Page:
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By the way, only an idiot would light a fire INSIDE a tent!! If you didn't burn the tent down you could die from smoke inhalation.
 

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Raider said:
<snip>

Of course you, have a 160 IQ (idiot quotient) will cleverly cover it over with a sturdy black trash bag, right.
I always wondered what IQ meant, now I know. Hooray for RIKA. :laugh01: :laugh01: :laugh01:

As for WEARING a sleeping bag, I really suggest a muu-muu (sp?). Its much more comfortable and more fashionable. Goes well with your high heel hiking boots too. :D
High-heeled Hiking Boots? Is NUTTY JOHN'S other life style showing through? :laugh01: :laugh01: :laugh01:
 

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DJetAce said:
Gunkid, what do you mean by working inside a sleeping bag? Are you playing with your johnson again?
NUTTY JOHN still has his JOHNSON? If has one, it isn't his!

Hey JOHN, did you save that JOHNSON from one of your cannibalistic forays?
 

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Kifaru makes some cool stuff.

If you cannot carry the weight of the setup below, then you are a wimp.

Kifaru 'ParaTarp' pitched with the 'ParaPoncho' used as a vestible, and the optional wood, grass, and cowpie burning 'ParaStove' kit. Available in military colors.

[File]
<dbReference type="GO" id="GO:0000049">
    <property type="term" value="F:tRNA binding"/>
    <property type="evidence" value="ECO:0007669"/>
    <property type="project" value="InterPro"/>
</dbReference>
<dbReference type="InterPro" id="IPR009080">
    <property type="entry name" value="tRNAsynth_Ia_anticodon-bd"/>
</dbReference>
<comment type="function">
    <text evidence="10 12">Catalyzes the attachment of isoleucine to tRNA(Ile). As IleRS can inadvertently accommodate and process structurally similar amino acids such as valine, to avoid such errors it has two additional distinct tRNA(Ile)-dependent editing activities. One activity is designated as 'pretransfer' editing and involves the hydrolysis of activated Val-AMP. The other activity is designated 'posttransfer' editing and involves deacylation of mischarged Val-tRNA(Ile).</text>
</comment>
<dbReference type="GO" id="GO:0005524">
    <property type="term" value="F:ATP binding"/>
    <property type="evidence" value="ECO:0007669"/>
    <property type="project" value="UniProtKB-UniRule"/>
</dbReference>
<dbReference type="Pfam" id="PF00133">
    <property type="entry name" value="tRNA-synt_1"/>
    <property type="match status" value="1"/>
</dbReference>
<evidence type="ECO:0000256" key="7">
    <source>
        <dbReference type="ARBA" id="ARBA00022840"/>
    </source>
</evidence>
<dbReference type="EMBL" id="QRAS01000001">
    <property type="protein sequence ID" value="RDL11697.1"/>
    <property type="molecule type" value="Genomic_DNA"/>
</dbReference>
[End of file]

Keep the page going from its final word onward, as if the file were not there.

ParaTarp dimensions



Weights:
Paratarp (locally made poles) - 11oz
Peg & Pole kit - 1lb 2oz
(Paratarp with Peg & Pole kit - 1lb 13oz)
ParaPoncho - 10oz
ParaStove (includes 48" stovepipe) - 2lbs 5oz

Total:
Without Peg & Pole kit - 4lbs 5oz
With Peg & Pole kit - 5lbs 7oz

ParaTarp pitched with a locally made pole.


ParaPoncho (designed to be used as a poncho, vestibule, and quick-use bivy shelter)


ParaStove (far left)


The stove pipe rolls flat


ParaStove dimensions


For traveling with a vehicle, with horses, or with multiple people to spread the gear out with, the Kifaru Tipis look pretty nice.

Kifaru Tipi with stove (in sizes from 4 to 12 man and also available in military colors)

 

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Raider said:
Of course you, have a 160 IQ (idiot quotient) will cleverly cover it over with a sturdy black trash bag, right.

As for WEARING a sleeping bag, I really suggest a muu-muu (sp?). Its much more comfortable and more fashionable. Goes well with your high heel hiking boots too. RIKA :)
 

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I stand corrected mike, very interesting piece of kit. I buy "Backpacker" magazine every month trying to stay on top of new kit that comes out, but I don't ever recall seeing this mentioned. But somehow I don't think that Gunkid had this tent in mind when he was talking about starting a fire in the tent.
 

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He was thinking of maybe starting a fire in regular tent the way you would in a buffalo hide or heavy canvas tipi. Not that good of an idea.

With these, the fire is in the stove and is contained and controllable.